A new position at ArtPlace America, Justin joins us as our new Grants Manager and will be responsible for the ArtPlace FLUXX presence. As our new operations hub, Justin will insure that ArtPlace databases, internal workings, and operations go off without a hitch.
Once home to a thriving tobacco industry, Wilson is a small city of just under 50,000 people in rural North Carolina. The most recent census shows a diverse population of about 42 percent Caucasian, 47 percent African-American, and 10 percent Hispanic or Latino residents. Following the federal tobacco buy-out program, many of Wilson’s international tobacco buyers who were central to the region’s economy stopped coming to the city, leaving an economic vacuum. Today, 19.5 percent of Wilson residents live below poverty level, and the median household income is $38,384.
In the wake of rapid gentrification, an organization in Los Angeles leverages the arts to celebrate a community’s rich heritage and keep social equity as a priority. Grace Chikui, 53, relies on walls, the edges of grassy areas, and the feel of the asphalt under her feet when she needs to go somewhere. In the short documentary film, Walking with Grace, Chikui explains how she lost her sight to glaucoma when she was a child. But the neighborhood in Los Angeles known as Little Tokyo is familiar to her and she feels comfortable walking around.
Who has been behind the large increase in financial support for and attention to what has been termed “creative placemaking” over the past couple years, and why? “Not every community is lucky enough to be anchored by a hospital or a waterfront. But every community has artists,” says Jamie Bennett, executive director of ArtPlace America. “It’s the one asset already present in every community.”Jason Schupbach, director of design programs for the National Endowment for the Arts (NEA), agrees. “When you want to repress or take away freedoms in a society, the first thing you do is take away its culture,” he says.
For decades outsiders defined the unincorporated South Los Angeles area of Willowbrook by what it lacked. Most perceived the neighborhood and its adjacent communities of Watts and Compton as ground zero for poverty, gang violence, and low educational attainment; critical issues included socio-economic challenges, cultural division, and limited access to healthcare. However, the area has seen significant investment by the county in recent years, including the reopening of the Martin Luther King Medical Campus in 2014 after its controversial shutdown in 2007. Willowbrook has had a number of projects on the table related to enhancing infrastructure, health services, and community development.
We are thrilled to announce that $9.5 million is available to fund projects that work with artists and arts organizations to build stronger, healthier communities anywhere in the United States. Submit your application by February 22, 2017 3:59PM EST . To be able to apply you must register in Fluxx before February 14, 2017, 3:59pm EST . If you already registered in Fluxx last year, you can use the same username and password. If you haven’t yet signed up for Fluxx, follow the instructions in the FAQ under the Technology heading. If you lost or forgot your password, please go to artplaceamerica.fluxx.io and click 'Reset or create password'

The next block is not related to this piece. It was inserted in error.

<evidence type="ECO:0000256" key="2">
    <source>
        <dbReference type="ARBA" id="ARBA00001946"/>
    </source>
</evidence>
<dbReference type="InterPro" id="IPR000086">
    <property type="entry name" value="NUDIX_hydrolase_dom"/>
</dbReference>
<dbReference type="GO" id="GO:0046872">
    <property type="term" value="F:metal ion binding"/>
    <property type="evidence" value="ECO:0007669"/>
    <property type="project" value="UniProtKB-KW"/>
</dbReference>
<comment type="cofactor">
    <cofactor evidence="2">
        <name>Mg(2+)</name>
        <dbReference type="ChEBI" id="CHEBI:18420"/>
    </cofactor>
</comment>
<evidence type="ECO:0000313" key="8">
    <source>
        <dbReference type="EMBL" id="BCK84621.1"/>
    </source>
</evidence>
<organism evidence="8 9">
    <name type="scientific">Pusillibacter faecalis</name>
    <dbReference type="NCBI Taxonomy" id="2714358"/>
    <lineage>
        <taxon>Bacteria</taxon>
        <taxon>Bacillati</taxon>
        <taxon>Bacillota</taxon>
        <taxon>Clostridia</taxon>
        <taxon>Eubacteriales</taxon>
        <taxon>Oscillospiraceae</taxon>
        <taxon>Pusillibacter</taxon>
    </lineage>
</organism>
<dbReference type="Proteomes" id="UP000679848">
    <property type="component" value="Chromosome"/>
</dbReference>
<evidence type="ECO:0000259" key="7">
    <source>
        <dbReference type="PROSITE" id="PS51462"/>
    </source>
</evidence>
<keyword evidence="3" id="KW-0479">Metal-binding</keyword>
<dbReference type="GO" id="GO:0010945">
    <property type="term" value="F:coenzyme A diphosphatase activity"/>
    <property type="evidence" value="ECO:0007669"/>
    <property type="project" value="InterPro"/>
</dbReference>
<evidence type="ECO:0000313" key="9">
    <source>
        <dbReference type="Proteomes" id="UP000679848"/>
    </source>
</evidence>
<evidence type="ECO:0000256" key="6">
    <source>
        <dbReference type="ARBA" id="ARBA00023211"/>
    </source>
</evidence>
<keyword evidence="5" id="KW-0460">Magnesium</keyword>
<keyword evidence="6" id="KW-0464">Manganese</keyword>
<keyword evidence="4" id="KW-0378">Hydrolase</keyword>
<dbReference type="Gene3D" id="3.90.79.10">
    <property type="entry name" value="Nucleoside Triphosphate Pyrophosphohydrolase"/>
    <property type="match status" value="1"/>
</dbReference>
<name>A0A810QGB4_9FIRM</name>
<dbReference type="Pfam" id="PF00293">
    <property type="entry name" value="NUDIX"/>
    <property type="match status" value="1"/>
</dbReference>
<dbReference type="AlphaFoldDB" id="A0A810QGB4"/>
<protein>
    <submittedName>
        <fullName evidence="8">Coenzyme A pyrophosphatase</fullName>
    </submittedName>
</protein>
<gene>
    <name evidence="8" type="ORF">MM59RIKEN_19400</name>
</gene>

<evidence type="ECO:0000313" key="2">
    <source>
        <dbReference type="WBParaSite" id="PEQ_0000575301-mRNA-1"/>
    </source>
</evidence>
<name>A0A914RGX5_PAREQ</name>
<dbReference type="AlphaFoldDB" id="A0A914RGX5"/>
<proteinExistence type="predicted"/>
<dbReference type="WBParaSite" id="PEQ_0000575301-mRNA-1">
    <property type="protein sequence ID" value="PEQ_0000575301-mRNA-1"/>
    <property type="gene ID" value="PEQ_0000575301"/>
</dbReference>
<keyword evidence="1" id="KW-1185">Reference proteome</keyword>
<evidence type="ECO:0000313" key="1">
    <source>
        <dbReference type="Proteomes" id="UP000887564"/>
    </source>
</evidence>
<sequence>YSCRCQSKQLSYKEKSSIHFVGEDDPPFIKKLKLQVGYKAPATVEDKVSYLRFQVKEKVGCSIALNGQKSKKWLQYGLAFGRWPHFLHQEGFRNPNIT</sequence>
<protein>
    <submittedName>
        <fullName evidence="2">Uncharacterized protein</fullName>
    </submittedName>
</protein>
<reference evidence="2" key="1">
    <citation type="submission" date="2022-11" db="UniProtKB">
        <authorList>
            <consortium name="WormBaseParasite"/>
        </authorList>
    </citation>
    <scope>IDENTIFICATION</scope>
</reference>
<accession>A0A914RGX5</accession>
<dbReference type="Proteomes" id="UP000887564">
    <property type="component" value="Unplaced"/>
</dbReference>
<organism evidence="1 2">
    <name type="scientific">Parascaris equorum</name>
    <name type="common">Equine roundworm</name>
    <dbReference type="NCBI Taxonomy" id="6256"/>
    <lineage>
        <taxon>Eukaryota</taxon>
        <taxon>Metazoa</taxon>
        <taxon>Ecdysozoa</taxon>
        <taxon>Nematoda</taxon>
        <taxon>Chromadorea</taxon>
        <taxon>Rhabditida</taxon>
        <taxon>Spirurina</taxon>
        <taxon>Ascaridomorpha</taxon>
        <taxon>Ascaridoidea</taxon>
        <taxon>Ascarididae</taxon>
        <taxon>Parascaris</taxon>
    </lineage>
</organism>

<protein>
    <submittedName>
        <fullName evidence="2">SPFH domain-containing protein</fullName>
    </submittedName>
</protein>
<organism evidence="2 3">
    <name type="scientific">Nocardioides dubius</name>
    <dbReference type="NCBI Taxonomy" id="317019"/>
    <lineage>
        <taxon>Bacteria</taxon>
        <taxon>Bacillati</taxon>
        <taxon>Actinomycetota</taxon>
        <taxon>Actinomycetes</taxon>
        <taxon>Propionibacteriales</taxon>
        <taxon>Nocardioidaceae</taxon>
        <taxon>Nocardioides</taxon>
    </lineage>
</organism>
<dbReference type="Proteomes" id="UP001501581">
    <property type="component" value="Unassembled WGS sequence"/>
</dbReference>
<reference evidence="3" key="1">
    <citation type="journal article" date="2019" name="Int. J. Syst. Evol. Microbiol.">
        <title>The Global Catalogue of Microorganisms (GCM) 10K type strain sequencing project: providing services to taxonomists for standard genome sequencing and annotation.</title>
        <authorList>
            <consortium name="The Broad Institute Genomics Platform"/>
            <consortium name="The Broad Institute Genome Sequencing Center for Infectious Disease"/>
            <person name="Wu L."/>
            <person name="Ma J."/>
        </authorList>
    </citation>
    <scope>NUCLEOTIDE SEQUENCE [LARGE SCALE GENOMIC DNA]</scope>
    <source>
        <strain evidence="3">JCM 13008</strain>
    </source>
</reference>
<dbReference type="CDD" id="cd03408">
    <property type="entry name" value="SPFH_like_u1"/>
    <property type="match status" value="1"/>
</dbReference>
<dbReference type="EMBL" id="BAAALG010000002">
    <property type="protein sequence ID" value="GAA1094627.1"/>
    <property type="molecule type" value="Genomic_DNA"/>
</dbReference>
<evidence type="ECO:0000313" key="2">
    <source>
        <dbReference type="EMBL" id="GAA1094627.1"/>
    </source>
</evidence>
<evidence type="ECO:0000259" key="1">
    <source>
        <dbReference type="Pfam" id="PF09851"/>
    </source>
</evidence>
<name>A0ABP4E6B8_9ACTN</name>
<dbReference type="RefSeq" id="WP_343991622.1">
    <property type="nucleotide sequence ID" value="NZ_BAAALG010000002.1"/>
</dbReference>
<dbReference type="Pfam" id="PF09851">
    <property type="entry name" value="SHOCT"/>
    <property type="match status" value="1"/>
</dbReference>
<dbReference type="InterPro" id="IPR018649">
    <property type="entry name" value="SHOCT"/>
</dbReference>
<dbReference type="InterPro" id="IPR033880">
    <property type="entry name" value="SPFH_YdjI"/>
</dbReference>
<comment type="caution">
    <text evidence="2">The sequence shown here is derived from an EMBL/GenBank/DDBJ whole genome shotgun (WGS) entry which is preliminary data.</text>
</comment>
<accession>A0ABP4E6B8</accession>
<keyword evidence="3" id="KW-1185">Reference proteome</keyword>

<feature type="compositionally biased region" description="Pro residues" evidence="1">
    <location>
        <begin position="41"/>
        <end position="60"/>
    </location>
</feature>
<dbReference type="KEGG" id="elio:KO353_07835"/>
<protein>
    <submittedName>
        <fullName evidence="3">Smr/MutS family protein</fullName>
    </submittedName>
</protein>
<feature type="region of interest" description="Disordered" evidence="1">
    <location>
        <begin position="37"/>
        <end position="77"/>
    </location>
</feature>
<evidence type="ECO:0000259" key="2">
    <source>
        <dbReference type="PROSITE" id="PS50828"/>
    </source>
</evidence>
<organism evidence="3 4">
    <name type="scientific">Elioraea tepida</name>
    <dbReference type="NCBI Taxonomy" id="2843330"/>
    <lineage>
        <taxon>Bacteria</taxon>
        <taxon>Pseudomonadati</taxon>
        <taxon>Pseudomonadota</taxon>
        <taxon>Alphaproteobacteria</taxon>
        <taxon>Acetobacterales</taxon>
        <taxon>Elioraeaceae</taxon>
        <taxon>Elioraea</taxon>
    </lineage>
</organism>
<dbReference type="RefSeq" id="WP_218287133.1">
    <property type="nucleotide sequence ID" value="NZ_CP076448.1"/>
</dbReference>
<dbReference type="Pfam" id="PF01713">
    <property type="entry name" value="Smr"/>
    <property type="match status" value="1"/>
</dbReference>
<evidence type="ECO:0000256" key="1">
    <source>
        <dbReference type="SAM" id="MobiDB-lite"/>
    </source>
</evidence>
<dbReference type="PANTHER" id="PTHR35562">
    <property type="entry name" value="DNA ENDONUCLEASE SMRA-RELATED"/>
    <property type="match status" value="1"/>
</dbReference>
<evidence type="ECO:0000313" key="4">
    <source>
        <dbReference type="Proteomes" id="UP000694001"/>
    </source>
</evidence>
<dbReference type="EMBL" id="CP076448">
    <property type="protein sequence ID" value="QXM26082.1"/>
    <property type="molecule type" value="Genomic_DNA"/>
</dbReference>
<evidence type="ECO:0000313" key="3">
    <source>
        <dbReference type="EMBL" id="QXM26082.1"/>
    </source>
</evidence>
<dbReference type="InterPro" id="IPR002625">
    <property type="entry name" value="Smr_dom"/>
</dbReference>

A new position at ArtPlace America, Sarah joins us as our new Managing Editor and will be responsible for publishing a variety of rich content across multiple platforms to share the inspiring stories of people working at the intersection of arts, culture, and equitable community planning. Sarah has been working and volunteering in the nonprofit sector for most of her professional career. Her last role was as the creative manager at the MS Society , a UK-based membership organization for people affected by multiple sclerosis.
29 projects across 19 states and 2 US territories will further position arts and culture as a core sector of comprehensive community planning and development. Today, ArtPlace America (ArtPlace) is proud to announce the 29 creative placemaking projects to receive funding in communities of all sizes across 19 states and 2 US territories. In these projects, residents use arts and culture strategies to strengthen the social, physical, and economic fabric of their communities.
This year, the National Endowment for the Arts celebrated its 50th anniversary. To mark this special occasion, the agency will release a new book, How to Do Creative Placemaking – a full-service guide to cultivating, nurturing and sustaining all the elements that make for successful creative placemaking efforts. To commemorate the book’s release, the NEA, the Kresge Foundation, ArtPlace America, and Partners for Livable Communities will gather for a convening at the Wilson Center in Washington, DC on Tuesday, December 6 titled “Creative Placemaking: The Role of Arts in Community Development.”
This photo-essay is a follow-up to one of our August blogs, "The Healing Power of Arts and Culture: Creative Placemaking in San Francisco's Tenderloin." Below are links to some of the organizations/ topics mentioned in this blog: The Wildflowers Institute, Hospitality House, Faithful Fools , The GLIDE Women's Center, Bisola's academic paper on Negro Spirituals in therapy, The Yerba Buena Center for the Arts